Eugene Fama is best known, of course, for the efficient market hypothesis—that, as he succinctly described its strong version, “security prices fully reflect all available information.” But since a precondition for this version of the hypothesis is that there are no information and trading costs, it is, he readily admitted in his second paper on the EMH, “surely false. Its advantage, however, is that it is a clean benchmark that allows me to sidestep the messy problem of deciding what are reasonable information and trading costs. I can focus instead on the more interesting task of laying out the evidence on the adjustment of prices to various kinds of information. Each reader is then free to judge the scenarios where market efficiency is a good approximation (that is, deviations from the extreme version of the efficiency hypothesis are within information and trading costs) and those where some other model is a better simplifying view of the world.”

I quote this passage because I believe it illustrates Fama’s dedication to empiricism. He was no “so much the worse for the facts” theorist. As Kenneth French wrote in “Things I’ve Learned from Gene Fama,” “Gene is arguably the best empiricist in finance.”

In addition to his papers on efficient markets, which includes one he coauthored with French on “Luck versus Skill in the Cross-Section of Mutual Fund Returns,” this volume contains papers on risk and return, return forecasts and time-varying risk premiums, and corporate finance and banking. Especially notable are the Fama and French papers on “Common Risk Factors in the Returns on Stocks and Bonds” and “Multifactor Explanations of Asset Pricing Anomalies.”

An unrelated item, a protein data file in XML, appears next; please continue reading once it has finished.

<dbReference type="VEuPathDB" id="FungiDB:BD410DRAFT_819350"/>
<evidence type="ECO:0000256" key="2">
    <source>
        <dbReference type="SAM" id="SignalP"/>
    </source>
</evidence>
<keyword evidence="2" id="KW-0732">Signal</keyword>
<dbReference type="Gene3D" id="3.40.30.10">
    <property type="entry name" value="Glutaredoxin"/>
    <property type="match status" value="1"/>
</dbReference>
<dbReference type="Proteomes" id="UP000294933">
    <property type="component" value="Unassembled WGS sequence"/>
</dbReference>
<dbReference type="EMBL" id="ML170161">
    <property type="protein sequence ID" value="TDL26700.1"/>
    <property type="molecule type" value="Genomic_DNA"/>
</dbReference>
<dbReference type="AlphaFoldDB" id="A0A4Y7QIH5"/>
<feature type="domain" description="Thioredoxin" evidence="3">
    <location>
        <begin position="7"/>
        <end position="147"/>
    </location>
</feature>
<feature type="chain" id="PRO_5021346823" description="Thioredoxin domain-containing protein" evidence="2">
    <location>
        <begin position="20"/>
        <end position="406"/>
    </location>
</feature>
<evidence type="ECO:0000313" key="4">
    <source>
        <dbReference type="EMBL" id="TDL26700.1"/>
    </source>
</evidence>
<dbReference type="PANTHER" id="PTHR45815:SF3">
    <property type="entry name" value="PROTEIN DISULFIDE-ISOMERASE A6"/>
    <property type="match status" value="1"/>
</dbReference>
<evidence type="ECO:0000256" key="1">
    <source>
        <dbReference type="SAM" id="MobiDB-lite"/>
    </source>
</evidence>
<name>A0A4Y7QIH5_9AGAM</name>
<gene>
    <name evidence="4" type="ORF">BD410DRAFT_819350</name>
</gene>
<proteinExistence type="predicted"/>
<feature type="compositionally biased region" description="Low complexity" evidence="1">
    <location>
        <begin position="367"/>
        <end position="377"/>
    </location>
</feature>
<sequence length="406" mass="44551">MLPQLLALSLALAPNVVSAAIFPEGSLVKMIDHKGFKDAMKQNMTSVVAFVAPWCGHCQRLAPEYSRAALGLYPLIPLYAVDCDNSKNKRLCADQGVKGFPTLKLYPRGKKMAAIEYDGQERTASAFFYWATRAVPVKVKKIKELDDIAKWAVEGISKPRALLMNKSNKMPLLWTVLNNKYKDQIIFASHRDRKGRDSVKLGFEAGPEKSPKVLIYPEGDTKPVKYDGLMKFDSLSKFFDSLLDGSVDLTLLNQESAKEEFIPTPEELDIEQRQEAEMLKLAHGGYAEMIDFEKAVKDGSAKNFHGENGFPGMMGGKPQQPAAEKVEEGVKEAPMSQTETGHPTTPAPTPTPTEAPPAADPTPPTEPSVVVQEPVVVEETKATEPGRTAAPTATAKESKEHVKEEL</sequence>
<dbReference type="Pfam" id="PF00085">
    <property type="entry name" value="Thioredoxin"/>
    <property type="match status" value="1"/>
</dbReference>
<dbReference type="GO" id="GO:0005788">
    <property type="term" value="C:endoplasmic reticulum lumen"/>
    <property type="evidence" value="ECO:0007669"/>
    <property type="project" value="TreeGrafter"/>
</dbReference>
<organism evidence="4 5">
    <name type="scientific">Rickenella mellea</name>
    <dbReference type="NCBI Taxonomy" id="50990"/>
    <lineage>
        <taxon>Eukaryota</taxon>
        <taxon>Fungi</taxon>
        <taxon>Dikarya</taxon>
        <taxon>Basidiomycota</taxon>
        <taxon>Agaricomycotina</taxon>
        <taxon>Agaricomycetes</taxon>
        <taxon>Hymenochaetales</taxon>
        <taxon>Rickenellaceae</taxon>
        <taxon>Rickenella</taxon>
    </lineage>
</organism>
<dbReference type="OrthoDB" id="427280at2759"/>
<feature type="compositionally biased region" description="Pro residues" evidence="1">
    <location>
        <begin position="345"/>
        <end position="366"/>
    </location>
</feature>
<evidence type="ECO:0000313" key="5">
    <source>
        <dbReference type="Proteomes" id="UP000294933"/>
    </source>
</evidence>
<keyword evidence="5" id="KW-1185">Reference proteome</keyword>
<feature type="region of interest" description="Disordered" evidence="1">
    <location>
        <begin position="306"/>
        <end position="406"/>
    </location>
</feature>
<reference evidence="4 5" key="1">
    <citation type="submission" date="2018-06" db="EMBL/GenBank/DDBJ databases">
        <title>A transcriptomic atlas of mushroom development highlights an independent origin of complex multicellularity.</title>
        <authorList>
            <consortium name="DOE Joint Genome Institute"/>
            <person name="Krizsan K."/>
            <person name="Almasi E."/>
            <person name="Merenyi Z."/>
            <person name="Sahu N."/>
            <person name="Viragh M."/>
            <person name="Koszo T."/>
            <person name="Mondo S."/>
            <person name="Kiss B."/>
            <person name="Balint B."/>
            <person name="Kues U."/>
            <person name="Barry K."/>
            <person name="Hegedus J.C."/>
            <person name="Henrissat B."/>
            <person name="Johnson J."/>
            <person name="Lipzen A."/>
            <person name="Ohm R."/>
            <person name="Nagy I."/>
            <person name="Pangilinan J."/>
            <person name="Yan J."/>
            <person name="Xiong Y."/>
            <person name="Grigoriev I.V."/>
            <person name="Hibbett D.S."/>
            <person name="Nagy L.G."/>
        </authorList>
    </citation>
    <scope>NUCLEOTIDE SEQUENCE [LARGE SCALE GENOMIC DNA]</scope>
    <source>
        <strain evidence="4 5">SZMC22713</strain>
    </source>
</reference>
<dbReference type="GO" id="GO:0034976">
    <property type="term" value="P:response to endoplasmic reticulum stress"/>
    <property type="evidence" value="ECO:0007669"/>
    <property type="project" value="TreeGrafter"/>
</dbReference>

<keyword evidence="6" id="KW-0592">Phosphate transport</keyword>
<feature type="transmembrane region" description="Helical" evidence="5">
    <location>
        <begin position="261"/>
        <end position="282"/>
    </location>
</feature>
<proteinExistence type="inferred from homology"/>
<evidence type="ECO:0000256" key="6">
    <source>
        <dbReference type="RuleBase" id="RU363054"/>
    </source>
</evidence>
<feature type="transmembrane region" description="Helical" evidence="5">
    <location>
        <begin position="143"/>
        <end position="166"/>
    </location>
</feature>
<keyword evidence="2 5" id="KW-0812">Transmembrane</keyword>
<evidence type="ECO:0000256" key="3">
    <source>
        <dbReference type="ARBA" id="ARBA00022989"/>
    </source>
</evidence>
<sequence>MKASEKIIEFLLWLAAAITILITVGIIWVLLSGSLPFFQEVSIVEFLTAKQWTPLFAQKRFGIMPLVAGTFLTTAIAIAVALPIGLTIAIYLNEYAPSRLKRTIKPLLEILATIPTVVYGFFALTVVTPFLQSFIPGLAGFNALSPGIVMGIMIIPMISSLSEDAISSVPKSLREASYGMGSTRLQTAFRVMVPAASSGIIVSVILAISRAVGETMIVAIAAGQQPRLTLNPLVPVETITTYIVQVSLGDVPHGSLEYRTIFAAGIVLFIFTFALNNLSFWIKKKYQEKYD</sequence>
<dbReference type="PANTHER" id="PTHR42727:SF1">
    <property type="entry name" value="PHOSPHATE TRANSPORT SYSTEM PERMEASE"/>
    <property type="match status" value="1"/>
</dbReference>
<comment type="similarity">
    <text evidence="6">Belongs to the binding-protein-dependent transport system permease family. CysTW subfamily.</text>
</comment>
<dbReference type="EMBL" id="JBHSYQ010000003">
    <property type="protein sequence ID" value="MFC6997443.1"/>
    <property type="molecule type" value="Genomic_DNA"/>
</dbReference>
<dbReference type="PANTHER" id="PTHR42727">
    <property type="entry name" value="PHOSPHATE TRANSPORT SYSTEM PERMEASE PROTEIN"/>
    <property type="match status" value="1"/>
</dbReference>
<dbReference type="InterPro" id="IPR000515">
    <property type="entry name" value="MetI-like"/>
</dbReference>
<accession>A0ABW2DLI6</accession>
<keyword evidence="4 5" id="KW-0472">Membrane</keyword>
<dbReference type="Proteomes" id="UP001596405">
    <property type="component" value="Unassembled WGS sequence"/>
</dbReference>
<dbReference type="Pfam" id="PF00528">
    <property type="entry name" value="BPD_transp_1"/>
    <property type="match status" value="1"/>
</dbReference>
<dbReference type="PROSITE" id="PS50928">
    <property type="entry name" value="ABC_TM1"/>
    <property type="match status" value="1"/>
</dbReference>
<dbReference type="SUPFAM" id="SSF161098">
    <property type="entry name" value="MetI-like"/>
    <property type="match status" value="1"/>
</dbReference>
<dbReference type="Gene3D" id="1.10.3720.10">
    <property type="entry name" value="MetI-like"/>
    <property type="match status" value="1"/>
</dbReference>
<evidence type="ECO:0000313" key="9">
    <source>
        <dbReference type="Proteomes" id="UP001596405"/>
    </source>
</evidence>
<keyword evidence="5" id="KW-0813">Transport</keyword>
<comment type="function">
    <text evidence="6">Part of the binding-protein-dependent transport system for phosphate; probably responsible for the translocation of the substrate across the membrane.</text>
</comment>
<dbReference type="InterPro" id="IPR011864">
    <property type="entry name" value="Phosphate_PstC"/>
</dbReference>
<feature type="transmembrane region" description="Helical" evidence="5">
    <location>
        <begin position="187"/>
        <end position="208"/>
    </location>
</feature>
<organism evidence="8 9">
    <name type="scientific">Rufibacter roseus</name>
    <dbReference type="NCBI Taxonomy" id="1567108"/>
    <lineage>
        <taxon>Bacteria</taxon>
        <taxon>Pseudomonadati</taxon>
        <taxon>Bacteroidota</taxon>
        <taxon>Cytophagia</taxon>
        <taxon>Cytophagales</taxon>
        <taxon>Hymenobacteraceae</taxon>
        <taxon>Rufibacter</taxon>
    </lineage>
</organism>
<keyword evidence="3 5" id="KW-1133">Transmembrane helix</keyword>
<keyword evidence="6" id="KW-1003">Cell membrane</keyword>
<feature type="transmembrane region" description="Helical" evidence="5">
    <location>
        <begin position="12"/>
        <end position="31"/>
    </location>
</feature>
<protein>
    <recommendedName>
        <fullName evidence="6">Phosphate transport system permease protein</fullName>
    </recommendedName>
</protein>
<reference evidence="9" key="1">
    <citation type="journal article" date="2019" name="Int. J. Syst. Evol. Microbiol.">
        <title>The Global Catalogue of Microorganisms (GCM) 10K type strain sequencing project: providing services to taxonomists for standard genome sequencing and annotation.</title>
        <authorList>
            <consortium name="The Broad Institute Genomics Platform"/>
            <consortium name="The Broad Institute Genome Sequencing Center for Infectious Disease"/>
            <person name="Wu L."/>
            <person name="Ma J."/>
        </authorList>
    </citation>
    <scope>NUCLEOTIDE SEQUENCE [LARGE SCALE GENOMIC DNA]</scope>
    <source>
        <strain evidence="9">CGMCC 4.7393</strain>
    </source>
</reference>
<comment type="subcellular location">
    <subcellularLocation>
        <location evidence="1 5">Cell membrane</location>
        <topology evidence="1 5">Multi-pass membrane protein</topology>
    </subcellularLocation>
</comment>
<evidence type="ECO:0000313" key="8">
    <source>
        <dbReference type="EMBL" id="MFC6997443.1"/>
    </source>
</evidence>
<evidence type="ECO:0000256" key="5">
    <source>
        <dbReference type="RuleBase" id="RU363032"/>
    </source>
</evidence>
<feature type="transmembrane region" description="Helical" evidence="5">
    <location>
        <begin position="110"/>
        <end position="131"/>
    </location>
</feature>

As long as the reader has a basic grasp of statistical principles, Fama’s papers are eminently comprehensible. And, despite all the criticism of the EMH, they should still be studied with care, both as case studies in how to do first-rate financial research and for the insights they provide into financial markets. I laud the editors for gathering such important work into a single volume. It’s a book every student of finance and financial professional should have in his library.

Sunday, December 31, 2017

Happy New Year

May you all find peace, prosperity, health, and happiness in 2018.

Friday, December 22, 2017

Happy holidays

If you have a book you didn't like and time on your hands, you too can produce a holiday decoration. Just fold away.

Wednesday, December 20, 2017

Chambers, Trading Cryptocurrencies

If you’re itching to get in on the cryptocurrency mania and don’t have enough capital to trade in either of the two new futures markets, Clem Chambers’ book is a useful how-to manual. Trading Cryptocurrencies: A Beginner’s Guide (ADVFN Books, 2017) is brief, at only 70 pages of text, but it covers the basics of both trading and mining and explains at least part of the rationale behind these digital currencies. It also issues appropriate caveats all along the way.

If you want to mine, don’t expect big bucks using only your PC—and you can’t even play if you have a Mac. At the moment “you can make pennies [a day] mining with your PC, dollars with a gaming computer, $30 upwards with a mining rig and $50+ with the right ASIC miner. The costs are from nothing to a lot, say $10,000 for a single ASIC device.” And, of course, the cost of electricity to run these hot, noisy devices. The fancier the graphics card (think top-of-the-line NVDA and AMD) the more money you can bring in. But the potential for making money as a miner is ever in flux, as with practically everything cryptocurrency-related.

If, instead, you want to trade, Chambers points to the most reliable sites, warning that the cryptocurrency world is “awash with scammers.”

I personally don’t like trading what appears to be a bubble, so this book isn’t for me. But, if I’m wrong and cryptocurrencies are just in their infancy, traders who want to get on the bandwagon should do their homework. Chambers has made that task a lot easier.